A physically disabled resident may request parking privileges not available to other members of the association, such as the right to park a car is a guest parking space which is near and convenient to the residence or the right to park an oversized vehicle outside the garage. If the resident is known to have a physical disability or presents such medical evidence to the board, the association has an affirmative duty to make a reasonable accommodation, such as granting an exception from the normal parking rules. The Act has been construed to require the party controlling the housing to waive enforcement of a parking rule for the benefit of a resident to allow her residential medical care provider to park without paying a usual fee.
Some accommodation requests present particular challenges, as when a mentally disturbed resident asks that the nuisance clause in the declaration not be enforced as to him, despite neighbor complaints that of yelling, pounding on the walls and floors and confrontational behavior.
Enforcement of California Accommodation Right
Enforcement of the California Fair Housing Act may be by administrative action by the California Department of Fair Employment and Housing or by the California Attorney General. Relief may include access to housing through injunctive or equitable relief, a civil penalty up to $10,000 for a first violation, $25,000 for a second violation and $50,000 for a third violation, and actual damages. Alternatively, an injured party can file a civil lawsuit within two years of the occurrence of the discriminatory housing practice. In a private civil action, the court may award injunctive relief, monetary damages, and civil penalties of $50,000 for a first violation and $100,000 for any subsequent violation and may award the reasonable attorney fees and costs of the prevailing party.
Enforcement of Fair Housing Amendments Act
The Fair Housing Amendments Act can be enforced in a number of ways. The Secretary of Housing and Urban Development (HUD) may investigate housing practices to determine whether an administrative complaint should be brought. An aggrieved individual or the Secretary of HUD may file a complaint within one year after an alleged discriminatory housing practice has occurred. The complaint must then be answered within ten days of service and must be signed under penalty of perjury. The complaint may be prosecuted by HUD or referred to a state or local public agency certified by HUD. An attempt to conciliate the complaint is generally required, which can lead to an agreement between the respondent and the complainant. The conciliation agreement can include damages caused by humiliation or embarrassment, attorney’s fees, and other equitable and injunctive relief.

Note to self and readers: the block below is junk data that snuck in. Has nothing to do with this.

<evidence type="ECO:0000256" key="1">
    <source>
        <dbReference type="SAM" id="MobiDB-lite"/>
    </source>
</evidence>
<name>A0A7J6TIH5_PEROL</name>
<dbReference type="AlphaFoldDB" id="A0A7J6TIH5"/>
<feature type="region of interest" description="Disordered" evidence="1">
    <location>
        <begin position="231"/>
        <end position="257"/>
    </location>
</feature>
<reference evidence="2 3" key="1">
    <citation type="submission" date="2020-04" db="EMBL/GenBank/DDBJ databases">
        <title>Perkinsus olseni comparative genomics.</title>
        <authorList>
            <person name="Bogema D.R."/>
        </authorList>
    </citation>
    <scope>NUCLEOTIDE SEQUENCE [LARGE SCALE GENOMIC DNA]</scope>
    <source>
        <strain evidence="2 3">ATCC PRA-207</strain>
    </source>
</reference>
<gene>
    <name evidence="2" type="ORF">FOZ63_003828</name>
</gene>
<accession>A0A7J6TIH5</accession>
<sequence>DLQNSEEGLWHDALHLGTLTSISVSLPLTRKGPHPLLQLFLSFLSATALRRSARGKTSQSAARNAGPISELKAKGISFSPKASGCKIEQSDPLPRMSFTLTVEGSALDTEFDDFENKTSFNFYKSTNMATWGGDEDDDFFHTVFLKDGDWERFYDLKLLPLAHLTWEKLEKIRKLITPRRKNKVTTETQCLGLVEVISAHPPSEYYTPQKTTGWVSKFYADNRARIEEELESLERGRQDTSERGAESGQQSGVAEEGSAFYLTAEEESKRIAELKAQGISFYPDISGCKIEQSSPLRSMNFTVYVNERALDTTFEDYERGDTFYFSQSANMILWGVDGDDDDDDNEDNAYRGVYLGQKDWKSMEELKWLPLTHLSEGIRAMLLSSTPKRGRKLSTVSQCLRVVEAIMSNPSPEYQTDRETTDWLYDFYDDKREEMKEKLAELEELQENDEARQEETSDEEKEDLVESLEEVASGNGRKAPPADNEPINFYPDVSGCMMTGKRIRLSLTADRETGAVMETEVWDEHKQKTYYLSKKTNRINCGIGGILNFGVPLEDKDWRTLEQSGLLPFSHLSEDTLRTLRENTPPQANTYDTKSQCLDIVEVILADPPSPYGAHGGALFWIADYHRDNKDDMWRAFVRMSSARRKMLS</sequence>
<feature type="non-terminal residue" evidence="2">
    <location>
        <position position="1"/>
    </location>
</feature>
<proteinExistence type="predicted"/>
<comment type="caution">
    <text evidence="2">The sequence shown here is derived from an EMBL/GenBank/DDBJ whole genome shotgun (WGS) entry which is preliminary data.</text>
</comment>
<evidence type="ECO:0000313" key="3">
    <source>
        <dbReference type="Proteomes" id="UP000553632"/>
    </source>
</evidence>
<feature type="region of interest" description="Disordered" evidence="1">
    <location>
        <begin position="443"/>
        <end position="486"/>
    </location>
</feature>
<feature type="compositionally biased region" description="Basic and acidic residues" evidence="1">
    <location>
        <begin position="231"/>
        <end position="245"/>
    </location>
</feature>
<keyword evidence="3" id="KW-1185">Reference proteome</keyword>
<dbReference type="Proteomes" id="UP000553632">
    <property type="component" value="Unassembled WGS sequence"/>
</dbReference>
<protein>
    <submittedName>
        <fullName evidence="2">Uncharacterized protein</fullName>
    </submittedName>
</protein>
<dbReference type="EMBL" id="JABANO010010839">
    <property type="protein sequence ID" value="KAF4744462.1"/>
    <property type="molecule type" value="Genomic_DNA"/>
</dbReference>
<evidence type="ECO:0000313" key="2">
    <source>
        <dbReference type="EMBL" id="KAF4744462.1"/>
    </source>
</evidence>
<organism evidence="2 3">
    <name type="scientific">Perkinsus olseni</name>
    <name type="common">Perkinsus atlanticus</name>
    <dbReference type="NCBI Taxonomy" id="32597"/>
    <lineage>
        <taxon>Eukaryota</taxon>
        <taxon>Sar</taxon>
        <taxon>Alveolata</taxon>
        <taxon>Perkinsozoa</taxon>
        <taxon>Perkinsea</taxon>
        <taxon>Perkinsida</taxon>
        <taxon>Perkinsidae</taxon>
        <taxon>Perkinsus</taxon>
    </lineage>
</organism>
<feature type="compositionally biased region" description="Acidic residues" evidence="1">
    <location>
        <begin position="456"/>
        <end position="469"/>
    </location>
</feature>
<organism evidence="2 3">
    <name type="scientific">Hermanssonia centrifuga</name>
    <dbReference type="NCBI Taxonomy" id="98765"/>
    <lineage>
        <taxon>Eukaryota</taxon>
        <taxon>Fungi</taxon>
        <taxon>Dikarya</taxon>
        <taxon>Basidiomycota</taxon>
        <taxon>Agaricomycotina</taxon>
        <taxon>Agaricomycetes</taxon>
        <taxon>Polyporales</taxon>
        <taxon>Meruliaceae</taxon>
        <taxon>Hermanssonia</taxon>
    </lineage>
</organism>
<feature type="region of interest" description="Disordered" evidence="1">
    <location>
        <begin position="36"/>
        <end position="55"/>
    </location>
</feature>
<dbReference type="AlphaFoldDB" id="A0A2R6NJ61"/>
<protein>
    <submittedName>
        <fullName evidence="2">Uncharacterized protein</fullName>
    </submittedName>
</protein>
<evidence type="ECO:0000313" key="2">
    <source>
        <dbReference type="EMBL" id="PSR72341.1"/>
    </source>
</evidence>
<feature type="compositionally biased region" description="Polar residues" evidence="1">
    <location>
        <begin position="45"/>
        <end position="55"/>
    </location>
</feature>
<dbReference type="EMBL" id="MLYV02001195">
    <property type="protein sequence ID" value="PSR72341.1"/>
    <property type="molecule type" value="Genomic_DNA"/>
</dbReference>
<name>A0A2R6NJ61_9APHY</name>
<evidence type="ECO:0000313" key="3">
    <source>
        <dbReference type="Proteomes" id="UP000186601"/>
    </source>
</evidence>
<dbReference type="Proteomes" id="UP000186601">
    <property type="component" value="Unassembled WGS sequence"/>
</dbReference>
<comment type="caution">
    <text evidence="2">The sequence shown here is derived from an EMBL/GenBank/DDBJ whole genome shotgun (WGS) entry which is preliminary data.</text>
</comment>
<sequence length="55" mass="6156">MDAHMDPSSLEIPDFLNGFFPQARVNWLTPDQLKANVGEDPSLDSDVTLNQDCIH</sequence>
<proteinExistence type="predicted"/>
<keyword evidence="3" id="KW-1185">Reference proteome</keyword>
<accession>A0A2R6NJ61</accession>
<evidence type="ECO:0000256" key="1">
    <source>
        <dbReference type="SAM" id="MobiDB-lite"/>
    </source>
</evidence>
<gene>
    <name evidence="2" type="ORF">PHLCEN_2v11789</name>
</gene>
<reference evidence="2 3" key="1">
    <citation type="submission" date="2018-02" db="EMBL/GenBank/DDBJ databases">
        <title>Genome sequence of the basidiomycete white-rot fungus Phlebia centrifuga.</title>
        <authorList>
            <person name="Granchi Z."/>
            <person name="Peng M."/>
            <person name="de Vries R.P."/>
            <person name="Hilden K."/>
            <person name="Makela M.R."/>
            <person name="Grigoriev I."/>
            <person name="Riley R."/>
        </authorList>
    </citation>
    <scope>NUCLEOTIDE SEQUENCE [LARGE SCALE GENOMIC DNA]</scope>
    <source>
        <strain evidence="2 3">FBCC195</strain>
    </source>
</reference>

HUD also may issue a “charge” on behalf of the aggrieved person to commence formal administrative legal proceedings, or refer the matter to the Attorney General for appropriate action, including criminal penalties. If a charge is issued, the complainant or respondent may elect to have the claims decided in a civil action, in lieu of an administrative proceeding, in which case the matter is litigated in the federal court.
Relief available for violations of the Act includes temporary or permanent injunctions or restraining orders, monetary damages, and civil penalties in an amount not exceeding $50,000 for a first violation, and not exceeding $100,000 for any subsequent violation. In addition, the court has the discretion to allow a prevailing private litigant reasonable attorney fees and costs. In a civil action brought by an aggrieved person for a discriminatory housing practice, the court may award the plaintiff punitive damages, notwithstanding the absence of actual loss to the plaintiff.
Because homeowner associations have an affirmative duty to make accommodations in their policies and practices to provide physically and mentally disable residents full enjoyment of their property, boards must properly address requests for special treatment. Legal counsel is appropriate to evaluate the request, determine if it is properly documented and supported and to advise concerning possible conditions for the protection of the association and its members.